Woolly says – The grass we were stood on was a part of The Maha Bandula Park named after General Maha Bandula who fought against the British in the First Anglo-Burmese War (1824–1826). The park wasn’t much more than some grass but it’s crowning glory was the huge obelisk in the centre which had been placed there in 1948 to mark Burmese independence. I took rather a fancy to the dragons that surrounded it and whilst the women took huge quantities of pictures I went around saying hello to them all. With no time to linger I urged my party onwards and led the way towards our next item of interest, they still hadn’t cottoned onto the theme which was making me chuckle. Thirtieth street gave us the Mogul Shia Mosque, an Islamic place of worship had first been built here in 1854 by Indo-Persian merchant families, the current structure was built in 1914, not the biggest or prettiest of buildings and one we couldn’t go into, but it added another religion to my list.



By this point I had realised how my small friends mind was working and smiled down at his beaming face, he was giving us an excellent tour.



Woolly says – Onwards we went and a further four streets down a helpful signpost took us straight to our next port. Mesmeah Yeshua Synagogue was

built between 1893 and 1896 and now serves the remaining 20 or so Jewish citizens of Yangon. It once was the spiritual centre of the mainly Sephardic Jewish community from Baghdad, approximately 2,000 Jews fled Ottoman and Iraqi persecution and settled in colonial Rangoon. Around half of the community left in the wake of the Japanese invasion in 1941, with 1,000 Rangoon Jews settling in Calcutta. It seemed sad that, so few actually still used the building, with no great hopes I asked the man at the gate if we could go in, ‘yes of course and please take photographs’, we couldn’t ask for more. Inside the building was lovely with a blue patterned ceiling and diamante ceiling lights hanging down, a small stage in the centre was a memorial to the Samuels family who have continued to maintain the synagogue. Even better came at the rear of the building where curtains stood open and two large silver containers were on display that contained the Torahs, I was delighted, even more so that it was the first Jewish building we had been able to capture on film.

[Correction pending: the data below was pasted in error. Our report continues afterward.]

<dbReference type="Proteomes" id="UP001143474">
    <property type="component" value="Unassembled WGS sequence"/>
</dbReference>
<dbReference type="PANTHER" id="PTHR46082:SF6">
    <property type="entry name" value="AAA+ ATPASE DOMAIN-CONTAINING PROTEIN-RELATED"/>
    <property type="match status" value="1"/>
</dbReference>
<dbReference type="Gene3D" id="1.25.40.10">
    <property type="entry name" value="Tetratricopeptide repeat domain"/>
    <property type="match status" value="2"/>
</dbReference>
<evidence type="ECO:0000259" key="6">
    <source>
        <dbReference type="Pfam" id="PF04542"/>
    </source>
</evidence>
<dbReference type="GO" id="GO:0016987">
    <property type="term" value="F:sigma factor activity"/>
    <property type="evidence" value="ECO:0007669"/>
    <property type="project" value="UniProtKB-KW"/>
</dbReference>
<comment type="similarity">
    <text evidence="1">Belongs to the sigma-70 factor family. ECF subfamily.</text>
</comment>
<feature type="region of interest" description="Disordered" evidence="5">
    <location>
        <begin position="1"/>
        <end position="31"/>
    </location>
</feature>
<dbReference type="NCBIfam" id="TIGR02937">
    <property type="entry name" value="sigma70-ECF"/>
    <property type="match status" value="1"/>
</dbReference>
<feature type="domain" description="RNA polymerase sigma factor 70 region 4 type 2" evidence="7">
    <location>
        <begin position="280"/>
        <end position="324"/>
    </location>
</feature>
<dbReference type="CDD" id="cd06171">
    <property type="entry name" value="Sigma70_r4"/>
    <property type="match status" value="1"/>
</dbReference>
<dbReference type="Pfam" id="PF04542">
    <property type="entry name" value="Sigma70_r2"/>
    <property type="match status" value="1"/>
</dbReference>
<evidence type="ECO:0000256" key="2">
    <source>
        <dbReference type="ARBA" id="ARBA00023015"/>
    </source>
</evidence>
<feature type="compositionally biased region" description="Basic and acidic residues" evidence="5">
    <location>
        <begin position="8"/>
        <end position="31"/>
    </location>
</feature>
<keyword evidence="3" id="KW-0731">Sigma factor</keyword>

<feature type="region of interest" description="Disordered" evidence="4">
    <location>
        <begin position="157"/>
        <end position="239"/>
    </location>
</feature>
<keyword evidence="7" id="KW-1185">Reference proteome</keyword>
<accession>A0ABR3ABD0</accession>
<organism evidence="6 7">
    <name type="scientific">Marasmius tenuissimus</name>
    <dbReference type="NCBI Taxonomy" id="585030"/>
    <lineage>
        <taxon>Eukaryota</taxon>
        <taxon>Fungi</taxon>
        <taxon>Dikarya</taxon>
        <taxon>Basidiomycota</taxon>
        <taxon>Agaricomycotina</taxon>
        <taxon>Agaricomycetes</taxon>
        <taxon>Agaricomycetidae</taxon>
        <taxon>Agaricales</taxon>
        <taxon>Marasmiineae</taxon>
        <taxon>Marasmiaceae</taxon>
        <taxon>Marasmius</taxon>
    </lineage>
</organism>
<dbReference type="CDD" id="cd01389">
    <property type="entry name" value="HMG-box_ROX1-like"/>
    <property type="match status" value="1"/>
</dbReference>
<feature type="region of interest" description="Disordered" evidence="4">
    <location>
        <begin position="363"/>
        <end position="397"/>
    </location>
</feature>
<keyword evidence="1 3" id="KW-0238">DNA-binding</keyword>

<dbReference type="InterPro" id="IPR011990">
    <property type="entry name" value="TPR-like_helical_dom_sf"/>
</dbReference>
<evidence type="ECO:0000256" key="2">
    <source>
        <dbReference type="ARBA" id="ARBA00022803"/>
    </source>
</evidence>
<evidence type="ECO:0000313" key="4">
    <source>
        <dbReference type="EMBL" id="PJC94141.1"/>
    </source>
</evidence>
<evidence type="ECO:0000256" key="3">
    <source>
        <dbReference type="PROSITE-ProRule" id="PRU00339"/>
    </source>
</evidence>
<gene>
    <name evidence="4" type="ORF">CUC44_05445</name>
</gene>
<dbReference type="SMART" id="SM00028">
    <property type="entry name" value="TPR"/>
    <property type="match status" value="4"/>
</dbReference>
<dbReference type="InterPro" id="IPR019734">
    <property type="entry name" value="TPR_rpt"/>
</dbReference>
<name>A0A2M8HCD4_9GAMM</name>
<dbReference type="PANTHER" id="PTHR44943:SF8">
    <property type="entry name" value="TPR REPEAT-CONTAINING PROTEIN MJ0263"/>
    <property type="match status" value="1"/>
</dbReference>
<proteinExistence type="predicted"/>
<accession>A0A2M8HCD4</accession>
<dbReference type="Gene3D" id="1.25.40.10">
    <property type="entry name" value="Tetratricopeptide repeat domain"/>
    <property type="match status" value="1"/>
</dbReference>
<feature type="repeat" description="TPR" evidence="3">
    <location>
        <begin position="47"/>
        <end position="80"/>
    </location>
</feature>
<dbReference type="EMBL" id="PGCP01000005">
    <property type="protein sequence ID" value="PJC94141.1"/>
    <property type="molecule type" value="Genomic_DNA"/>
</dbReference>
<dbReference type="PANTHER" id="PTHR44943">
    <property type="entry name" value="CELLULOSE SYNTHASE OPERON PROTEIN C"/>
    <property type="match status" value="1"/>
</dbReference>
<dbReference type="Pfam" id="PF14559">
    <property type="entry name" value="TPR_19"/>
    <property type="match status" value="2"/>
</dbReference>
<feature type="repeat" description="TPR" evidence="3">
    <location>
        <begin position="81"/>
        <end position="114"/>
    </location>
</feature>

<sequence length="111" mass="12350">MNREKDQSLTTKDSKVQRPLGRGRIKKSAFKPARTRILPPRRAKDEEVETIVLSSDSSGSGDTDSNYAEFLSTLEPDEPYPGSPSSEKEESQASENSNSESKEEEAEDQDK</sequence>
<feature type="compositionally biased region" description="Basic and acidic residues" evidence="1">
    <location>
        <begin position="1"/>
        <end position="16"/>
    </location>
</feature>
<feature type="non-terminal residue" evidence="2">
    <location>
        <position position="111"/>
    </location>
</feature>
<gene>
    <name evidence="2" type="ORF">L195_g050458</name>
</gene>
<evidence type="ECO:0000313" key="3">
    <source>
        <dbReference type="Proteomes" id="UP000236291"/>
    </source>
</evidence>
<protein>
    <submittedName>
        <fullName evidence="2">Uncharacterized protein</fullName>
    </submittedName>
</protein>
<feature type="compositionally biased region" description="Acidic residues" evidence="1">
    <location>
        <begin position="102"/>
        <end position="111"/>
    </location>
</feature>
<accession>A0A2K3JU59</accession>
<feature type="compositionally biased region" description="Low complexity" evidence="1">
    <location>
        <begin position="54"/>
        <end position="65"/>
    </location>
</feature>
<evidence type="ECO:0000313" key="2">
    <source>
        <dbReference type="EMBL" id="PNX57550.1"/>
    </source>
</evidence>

A drink break was needed and having congratulated the furry one on his finds so far, we asked what we had in store next.



Woolly says – Jo always tells me that patience is a virtue and for once she would have to be patient. With our thirst quenched and our legs rested we set off to 19th street and a building that I knew would be a huge hit. The Kheng Hock Keong also known as the Qingfu Temple, is the largest and oldest temple to the Chinese sea-goddess Mazu in Yangon, it was originally built as a wooden temple in 1861 and completed in 1863 with the current brick building being completed in 1903. This had been a huge find as it was our first Taoist temple EVER! I gave myself a pat on the back and beamed at the other two who could hardly believe their eyes. The entrance was adorned with chinses symbols and dragons with Chinese male statues standing on guard, inside was another world entirely and I couldn’t believe how wonderful it was, the ceiling and supporting posts were incredible with their paintings and the gold that surrounded the various idols was amazing. Three large pots stood in the middle of the open area with people praying to them whilst the smell of incense wafted around us. As I went off to look at the idols in more detail the women started chatting to a lady.